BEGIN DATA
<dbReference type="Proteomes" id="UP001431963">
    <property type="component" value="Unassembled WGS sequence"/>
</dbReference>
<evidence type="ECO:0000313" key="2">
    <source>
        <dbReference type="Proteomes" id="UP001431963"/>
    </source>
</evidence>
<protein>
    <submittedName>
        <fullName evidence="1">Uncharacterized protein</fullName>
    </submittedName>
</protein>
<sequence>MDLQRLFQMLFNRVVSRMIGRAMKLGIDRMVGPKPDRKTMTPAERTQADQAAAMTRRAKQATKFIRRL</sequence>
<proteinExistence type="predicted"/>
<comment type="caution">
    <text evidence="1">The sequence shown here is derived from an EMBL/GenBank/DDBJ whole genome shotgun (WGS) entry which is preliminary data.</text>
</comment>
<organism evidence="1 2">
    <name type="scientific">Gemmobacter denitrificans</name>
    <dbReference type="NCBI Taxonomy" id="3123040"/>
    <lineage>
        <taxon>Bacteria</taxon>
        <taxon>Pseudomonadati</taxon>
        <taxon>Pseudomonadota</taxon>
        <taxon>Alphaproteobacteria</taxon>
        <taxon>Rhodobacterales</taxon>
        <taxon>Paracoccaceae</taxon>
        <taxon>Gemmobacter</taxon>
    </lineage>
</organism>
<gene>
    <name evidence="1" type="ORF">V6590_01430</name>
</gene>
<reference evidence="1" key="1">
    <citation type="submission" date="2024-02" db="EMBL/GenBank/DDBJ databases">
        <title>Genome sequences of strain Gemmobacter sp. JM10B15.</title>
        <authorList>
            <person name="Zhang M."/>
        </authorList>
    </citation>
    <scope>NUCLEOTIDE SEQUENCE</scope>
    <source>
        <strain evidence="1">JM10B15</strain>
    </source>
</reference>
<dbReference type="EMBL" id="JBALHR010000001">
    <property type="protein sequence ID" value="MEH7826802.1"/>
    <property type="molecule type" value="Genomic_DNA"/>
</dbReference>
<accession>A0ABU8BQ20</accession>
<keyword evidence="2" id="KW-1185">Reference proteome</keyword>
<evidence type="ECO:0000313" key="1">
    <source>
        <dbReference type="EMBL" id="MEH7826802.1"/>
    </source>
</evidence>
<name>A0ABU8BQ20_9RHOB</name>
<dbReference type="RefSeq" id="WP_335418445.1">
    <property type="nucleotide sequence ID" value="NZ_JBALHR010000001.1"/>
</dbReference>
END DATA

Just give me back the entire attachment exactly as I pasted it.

<dbReference type="Proteomes" id="UP001431963">
    <property type="component" value="Unassembled WGS sequence"/>
</dbReference>
<evidence type="ECO:0000313" key="2">
    <source>
        <dbReference type="Proteomes" id="UP001431963"/>
    </source>
</evidence>
<protein>
    <submittedName>
        <fullName evidence="1">Uncharacterized protein</fullName>
    </submittedName>
</protein>
<sequence>MDLQRLFQMLFNRVVSRMIGRAMKLGIDRMVGPKPDRKTMTPAERTQADQAAAMTRRAKQATKFIRRL</sequence>
<proteinExistence type="predicted"/>
<comment type="caution">
    <text evidence="1">The sequence shown here is derived from an EMBL/GenBank/DDBJ whole genome shotgun (WGS) entry which is preliminary data.</text>
</comment>
<organism evidence="1 2">
    <name type="scientific">Gemmobacter denitrificans</name>
    <dbReference type="NCBI Taxonomy" id="3123040"/>
    <lineage>
        <taxon>Bacteria</taxon>
        <taxon>Pseudomonadati</taxon>
        <taxon>Pseudomonadota</taxon>
        <taxon>Alphaproteobacteria</taxon>
        <taxon>Rhodobacterales</taxon>
        <taxon>Paracoccaceae</taxon>
        <taxon>Gemmobacter</taxon>
    </lineage>
</organism>
<gene>
    <name evidence="1" type="ORF">V6590_01430</name>
</gene>
<reference evidence="1" key="1">
    <citation type="submission" date="2024-02" db="EMBL/GenBank/DDBJ databases">
        <title>Genome sequences of strain Gemmobacter sp. JM10B15.</title>
        <authorList>
            <person name="Zhang M."/>
        </authorList>
    </citation>
    <scope>NUCLEOTIDE SEQUENCE</scope>
    <source>
        <strain evidence="1">JM10B15</strain>
    </source>
</reference>
<dbReference type="EMBL" id="JBALHR010000001">
    <property type="protein sequence ID" value="MEH7826802.1"/>
    <property type="molecule type" value="Genomic_DNA"/>
</dbReference>
<accession>A0ABU8BQ20</accession>
<keyword evidence="2" id="KW-1185">Reference proteome</keyword>
<evidence type="ECO:0000313" key="1">
    <source>
        <dbReference type="EMBL" id="MEH7826802.1"/>
    </source>
</evidence>
<name>A0ABU8BQ20_9RHOB</name>
<dbReference type="RefSeq" id="WP_335418445.1">
    <property type="nucleotide sequence ID" value="NZ_JBALHR010000001.1"/>
</dbReference>